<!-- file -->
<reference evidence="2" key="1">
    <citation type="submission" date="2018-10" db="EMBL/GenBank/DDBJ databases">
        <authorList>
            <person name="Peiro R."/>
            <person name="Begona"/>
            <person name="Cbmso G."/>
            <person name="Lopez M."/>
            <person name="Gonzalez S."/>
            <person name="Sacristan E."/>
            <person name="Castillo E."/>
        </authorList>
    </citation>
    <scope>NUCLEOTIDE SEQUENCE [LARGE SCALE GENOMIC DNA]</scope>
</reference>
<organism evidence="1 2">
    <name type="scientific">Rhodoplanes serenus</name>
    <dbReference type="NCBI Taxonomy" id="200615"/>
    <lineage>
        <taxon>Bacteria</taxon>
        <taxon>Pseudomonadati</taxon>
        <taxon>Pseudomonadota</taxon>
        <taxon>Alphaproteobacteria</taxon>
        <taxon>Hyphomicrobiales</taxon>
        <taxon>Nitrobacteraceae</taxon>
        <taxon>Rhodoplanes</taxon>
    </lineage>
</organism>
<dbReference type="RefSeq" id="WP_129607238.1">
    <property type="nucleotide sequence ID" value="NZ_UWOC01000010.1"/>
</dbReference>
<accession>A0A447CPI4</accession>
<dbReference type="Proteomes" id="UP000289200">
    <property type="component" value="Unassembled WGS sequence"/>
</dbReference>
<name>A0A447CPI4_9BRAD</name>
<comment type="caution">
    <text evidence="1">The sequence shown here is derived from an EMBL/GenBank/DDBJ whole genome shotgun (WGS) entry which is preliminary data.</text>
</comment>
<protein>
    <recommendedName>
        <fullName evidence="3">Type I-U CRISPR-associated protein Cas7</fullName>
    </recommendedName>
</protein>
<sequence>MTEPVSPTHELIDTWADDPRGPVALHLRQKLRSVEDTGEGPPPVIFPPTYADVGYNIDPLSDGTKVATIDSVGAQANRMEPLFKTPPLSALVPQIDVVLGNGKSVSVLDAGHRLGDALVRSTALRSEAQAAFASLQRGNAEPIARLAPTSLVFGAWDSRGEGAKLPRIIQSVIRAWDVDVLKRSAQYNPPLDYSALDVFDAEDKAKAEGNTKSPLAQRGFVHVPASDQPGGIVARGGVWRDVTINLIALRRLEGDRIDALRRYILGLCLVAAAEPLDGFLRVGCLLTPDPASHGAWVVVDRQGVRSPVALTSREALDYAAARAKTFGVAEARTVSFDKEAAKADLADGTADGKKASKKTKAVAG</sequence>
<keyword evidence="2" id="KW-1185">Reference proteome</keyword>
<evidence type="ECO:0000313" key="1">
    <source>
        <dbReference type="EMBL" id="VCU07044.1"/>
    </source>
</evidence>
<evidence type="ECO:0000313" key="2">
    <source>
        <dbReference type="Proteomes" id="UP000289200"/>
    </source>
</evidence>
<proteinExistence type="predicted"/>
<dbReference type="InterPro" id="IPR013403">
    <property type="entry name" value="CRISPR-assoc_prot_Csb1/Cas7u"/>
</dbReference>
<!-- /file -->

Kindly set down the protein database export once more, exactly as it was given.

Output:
<reference evidence="2" key="1">
    <citation type="submission" date="2018-10" db="EMBL/GenBank/DDBJ databases">
        <authorList>
            <person name="Peiro R."/>
            <person name="Begona"/>
            <person name="Cbmso G."/>
            <person name="Lopez M."/>
            <person name="Gonzalez S."/>
            <person name="Sacristan E."/>
            <person name="Castillo E."/>
        </authorList>
    </citation>
    <scope>NUCLEOTIDE SEQUENCE [LARGE SCALE GENOMIC DNA]</scope>
</reference>
<organism evidence="1 2">
    <name type="scientific">Rhodoplanes serenus</name>
    <dbReference type="NCBI Taxonomy" id="200615"/>
    <lineage>
        <taxon>Bacteria</taxon>
        <taxon>Pseudomonadati</taxon>
        <taxon>Pseudomonadota</taxon>
        <taxon>Alphaproteobacteria</taxon>
        <taxon>Hyphomicrobiales</taxon>
        <taxon>Nitrobacteraceae</taxon>
        <taxon>Rhodoplanes</taxon>
    </lineage>
</organism>
<dbReference type="RefSeq" id="WP_129607238.1">
    <property type="nucleotide sequence ID" value="NZ_UWOC01000010.1"/>
</dbReference>
<accession>A0A447CPI4</accession>
<dbReference type="Proteomes" id="UP000289200">
    <property type="component" value="Unassembled WGS sequence"/>
</dbReference>
<name>A0A447CPI4_9BRAD</name>
<comment type="caution">
    <text evidence="1">The sequence shown here is derived from an EMBL/GenBank/DDBJ whole genome shotgun (WGS) entry which is preliminary data.</text>
</comment>
<protein>
    <recommendedName>
        <fullName evidence="3">Type I-U CRISPR-associated protein Cas7</fullName>
    </recommendedName>
</protein>
<sequence>MTEPVSPTHELIDTWADDPRGPVALHLRQKLRSVEDTGEGPPPVIFPPTYADVGYNIDPLSDGTKVATIDSVGAQANRMEPLFKTPPLSALVPQIDVVLGNGKSVSVLDAGHRLGDALVRSTALRSEAQAAFASLQRGNAEPIARLAPTSLVFGAWDSRGEGAKLPRIIQSVIRAWDVDVLKRSAQYNPPLDYSALDVFDAEDKAKAEGNTKSPLAQRGFVHVPASDQPGGIVARGGVWRDVTINLIALRRLEGDRIDALRRYILGLCLVAAAEPLDGFLRVGCLLTPDPASHGAWVVVDRQGVRSPVALTSREALDYAAARAKTFGVAEARTVSFDKEAAKADLADGTADGKKASKKTKAVAG</sequence>
<keyword evidence="2" id="KW-1185">Reference proteome</keyword>
<evidence type="ECO:0000313" key="1">
    <source>
        <dbReference type="EMBL" id="VCU07044.1"/>
    </source>
</evidence>
<evidence type="ECO:0000313" key="2">
    <source>
        <dbReference type="Proteomes" id="UP000289200"/>
    </source>
</evidence>
<proteinExistence type="predicted"/>
<dbReference type="InterPro" id="IPR013403">
    <property type="entry name" value="CRISPR-assoc_prot_Csb1/Cas7u"/>
</dbReference>